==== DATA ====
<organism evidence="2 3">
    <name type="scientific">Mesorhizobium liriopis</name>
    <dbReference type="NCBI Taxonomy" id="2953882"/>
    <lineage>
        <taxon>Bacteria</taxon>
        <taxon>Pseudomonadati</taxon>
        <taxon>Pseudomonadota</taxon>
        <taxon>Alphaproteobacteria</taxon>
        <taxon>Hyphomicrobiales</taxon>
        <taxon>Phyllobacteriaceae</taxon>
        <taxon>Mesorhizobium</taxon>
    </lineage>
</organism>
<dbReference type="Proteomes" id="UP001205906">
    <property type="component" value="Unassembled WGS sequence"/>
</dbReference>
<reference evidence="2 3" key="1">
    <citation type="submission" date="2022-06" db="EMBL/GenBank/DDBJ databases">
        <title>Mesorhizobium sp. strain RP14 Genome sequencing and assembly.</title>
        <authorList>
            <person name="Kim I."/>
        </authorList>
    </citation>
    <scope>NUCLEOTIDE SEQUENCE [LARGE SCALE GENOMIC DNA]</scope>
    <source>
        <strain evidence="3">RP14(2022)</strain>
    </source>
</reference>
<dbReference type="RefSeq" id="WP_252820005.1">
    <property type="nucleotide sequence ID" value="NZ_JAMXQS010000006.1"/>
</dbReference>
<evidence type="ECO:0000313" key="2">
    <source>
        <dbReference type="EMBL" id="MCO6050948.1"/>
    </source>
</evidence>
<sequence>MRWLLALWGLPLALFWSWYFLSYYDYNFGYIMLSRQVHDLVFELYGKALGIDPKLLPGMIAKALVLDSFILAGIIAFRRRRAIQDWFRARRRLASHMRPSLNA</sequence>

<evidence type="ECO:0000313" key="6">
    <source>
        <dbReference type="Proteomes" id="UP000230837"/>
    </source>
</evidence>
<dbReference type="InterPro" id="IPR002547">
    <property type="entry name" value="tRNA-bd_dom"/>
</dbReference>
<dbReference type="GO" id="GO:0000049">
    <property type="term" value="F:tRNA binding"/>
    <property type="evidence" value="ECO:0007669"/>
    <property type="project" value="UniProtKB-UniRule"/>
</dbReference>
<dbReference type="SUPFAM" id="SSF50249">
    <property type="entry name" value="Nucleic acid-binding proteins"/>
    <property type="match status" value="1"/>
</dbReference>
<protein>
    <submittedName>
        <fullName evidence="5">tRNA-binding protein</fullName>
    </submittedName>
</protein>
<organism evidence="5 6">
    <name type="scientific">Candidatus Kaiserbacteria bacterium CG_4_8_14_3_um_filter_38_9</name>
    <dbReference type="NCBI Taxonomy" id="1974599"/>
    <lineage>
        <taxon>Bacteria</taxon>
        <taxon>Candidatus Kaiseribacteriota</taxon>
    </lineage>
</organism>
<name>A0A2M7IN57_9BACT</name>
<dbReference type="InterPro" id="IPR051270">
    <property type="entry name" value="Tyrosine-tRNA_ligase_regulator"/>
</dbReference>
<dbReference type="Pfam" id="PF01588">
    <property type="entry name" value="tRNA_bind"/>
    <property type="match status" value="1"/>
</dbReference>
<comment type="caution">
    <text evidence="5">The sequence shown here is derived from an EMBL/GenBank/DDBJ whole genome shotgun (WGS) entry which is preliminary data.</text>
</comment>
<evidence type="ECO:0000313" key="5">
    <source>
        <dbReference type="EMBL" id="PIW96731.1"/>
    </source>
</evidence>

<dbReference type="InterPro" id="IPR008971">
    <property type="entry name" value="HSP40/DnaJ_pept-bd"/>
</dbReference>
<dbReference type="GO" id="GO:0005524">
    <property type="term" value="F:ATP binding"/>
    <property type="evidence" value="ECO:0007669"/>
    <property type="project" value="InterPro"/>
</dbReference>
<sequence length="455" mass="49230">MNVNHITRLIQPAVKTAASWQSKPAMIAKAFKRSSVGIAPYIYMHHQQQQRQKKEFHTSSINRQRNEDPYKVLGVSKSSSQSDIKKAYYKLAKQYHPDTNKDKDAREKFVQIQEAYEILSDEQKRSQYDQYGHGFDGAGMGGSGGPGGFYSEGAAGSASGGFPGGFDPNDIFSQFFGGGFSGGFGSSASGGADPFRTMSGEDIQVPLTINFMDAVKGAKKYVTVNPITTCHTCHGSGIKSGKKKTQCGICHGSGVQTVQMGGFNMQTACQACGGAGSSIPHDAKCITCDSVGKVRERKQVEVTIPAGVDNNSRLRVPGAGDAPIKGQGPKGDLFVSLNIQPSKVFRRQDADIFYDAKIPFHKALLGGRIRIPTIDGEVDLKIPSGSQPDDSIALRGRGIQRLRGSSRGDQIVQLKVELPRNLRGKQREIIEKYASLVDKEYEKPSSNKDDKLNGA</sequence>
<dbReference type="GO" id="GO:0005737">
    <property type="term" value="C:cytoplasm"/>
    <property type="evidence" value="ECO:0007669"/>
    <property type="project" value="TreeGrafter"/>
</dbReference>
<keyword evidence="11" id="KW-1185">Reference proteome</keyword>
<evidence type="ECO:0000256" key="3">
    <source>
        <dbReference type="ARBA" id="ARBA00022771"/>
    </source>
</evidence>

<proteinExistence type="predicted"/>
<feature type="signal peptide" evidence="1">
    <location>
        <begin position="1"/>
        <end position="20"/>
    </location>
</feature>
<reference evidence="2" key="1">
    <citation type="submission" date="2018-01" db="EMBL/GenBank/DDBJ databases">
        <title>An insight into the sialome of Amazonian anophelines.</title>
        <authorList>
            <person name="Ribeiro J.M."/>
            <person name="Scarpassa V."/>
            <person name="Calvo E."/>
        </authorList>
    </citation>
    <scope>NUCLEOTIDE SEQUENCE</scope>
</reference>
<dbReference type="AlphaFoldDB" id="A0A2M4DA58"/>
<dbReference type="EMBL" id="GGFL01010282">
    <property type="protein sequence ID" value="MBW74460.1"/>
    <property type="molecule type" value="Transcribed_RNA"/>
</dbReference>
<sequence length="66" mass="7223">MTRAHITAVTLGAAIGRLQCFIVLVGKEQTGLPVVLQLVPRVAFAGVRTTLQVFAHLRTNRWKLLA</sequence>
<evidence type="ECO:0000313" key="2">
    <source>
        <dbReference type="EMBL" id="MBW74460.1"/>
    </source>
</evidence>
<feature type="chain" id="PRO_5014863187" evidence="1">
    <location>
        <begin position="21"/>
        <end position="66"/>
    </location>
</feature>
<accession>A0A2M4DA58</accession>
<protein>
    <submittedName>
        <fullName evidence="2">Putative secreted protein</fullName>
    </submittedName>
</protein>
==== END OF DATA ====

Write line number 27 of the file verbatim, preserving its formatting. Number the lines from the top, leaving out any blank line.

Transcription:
    </source>